by: Johanna Neuman, The Los Angeles Times
Washington - Former White House Press Secretary Scott McClellan made clear today that it was President Bush - not the high-profile aides around him - who left him most disillusioned in the run-up to the Iraq War. In an interview on NBC's "Today Show," McClellan called it a "defining moment" when he learned that President Bush had secretly declassified a National Intelligence Estimate on Iraq. The move allowed Vice President Dick Cheney and his top aide, I. Lewis "Scooter" Libby, to leak information to reporters at a time when the press secretary was at the podium criticizing those who would leak classified information.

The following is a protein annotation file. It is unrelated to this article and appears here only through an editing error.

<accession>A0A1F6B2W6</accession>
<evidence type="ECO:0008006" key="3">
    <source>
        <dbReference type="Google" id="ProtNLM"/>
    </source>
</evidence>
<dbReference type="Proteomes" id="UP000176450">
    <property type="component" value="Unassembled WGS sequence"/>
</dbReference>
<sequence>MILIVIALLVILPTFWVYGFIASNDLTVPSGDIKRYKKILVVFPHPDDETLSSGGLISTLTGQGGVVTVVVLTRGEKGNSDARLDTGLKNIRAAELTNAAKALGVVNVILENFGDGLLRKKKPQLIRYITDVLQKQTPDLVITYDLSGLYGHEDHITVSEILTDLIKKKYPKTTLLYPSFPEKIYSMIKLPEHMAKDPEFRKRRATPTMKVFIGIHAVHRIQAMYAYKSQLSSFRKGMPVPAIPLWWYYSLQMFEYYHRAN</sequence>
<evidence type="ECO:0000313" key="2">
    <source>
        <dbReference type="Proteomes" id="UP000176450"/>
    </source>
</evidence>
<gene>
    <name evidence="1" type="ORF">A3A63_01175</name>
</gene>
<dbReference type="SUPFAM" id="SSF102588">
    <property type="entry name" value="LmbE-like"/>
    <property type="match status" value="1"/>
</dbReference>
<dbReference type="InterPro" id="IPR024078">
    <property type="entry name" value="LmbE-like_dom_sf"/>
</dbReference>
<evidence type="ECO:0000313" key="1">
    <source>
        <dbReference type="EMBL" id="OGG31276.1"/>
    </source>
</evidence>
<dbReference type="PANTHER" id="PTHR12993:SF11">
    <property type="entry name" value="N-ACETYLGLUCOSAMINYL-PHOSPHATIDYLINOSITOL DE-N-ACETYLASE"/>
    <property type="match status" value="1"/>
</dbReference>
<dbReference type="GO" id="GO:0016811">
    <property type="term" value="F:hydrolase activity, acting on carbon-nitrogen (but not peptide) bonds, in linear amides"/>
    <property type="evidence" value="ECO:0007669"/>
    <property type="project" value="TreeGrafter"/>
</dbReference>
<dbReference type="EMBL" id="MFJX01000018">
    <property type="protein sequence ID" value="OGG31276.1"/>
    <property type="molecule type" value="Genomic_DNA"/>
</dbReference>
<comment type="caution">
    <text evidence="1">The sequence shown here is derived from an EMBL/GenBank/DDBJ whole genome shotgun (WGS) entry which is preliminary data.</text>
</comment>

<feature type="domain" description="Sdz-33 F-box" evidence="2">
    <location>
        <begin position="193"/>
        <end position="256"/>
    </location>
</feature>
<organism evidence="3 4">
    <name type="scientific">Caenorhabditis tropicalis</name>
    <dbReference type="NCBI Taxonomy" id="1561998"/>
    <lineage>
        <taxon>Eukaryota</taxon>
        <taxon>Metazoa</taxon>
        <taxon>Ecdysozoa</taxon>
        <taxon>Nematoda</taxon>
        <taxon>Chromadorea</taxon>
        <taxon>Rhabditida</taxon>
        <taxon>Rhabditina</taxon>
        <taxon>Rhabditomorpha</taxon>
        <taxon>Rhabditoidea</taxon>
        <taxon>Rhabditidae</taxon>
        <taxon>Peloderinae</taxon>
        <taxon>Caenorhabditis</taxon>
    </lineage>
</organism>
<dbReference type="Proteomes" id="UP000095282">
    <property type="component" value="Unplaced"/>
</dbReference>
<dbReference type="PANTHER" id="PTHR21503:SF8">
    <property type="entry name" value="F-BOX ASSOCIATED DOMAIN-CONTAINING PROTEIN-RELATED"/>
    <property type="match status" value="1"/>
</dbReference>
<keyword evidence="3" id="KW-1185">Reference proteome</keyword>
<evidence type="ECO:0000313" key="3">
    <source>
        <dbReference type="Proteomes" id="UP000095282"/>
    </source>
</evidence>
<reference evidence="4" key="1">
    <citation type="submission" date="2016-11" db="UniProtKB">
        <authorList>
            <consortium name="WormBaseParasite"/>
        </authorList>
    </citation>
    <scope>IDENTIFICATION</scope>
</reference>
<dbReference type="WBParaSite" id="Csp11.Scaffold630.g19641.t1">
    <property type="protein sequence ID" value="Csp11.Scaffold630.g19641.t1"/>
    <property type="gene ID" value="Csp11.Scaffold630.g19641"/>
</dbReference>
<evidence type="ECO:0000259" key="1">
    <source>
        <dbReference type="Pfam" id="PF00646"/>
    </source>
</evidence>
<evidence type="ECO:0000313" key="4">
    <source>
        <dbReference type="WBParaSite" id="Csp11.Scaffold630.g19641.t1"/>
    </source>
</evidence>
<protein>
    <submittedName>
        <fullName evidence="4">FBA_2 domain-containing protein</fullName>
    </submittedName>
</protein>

"I was kind of taken aback," he said. "It undermined a lot of what I had been saying."
He also said he was troubled by instructions from Bush and Cheney to defend Libby and political guru Karl Rove as uninvolved in the leaking of Valerie Plame's identity as a CIA operative. The leaks were an attempt to discredit her husband, who was disputing the rationale for war in Iraq. They later acknowledged their roles and Libby was convicted of lying to prosecutors; his sentence was commuted by Bush.
With the White House still reeling from the revelations in McClellan's book, "What Happened - Inside the Bush White House and Washington's Culture of Deception," the former press aide who came to Washington from Texas with Bush eight years ago began a media tour explaining how he came to be so critical of the Bush team.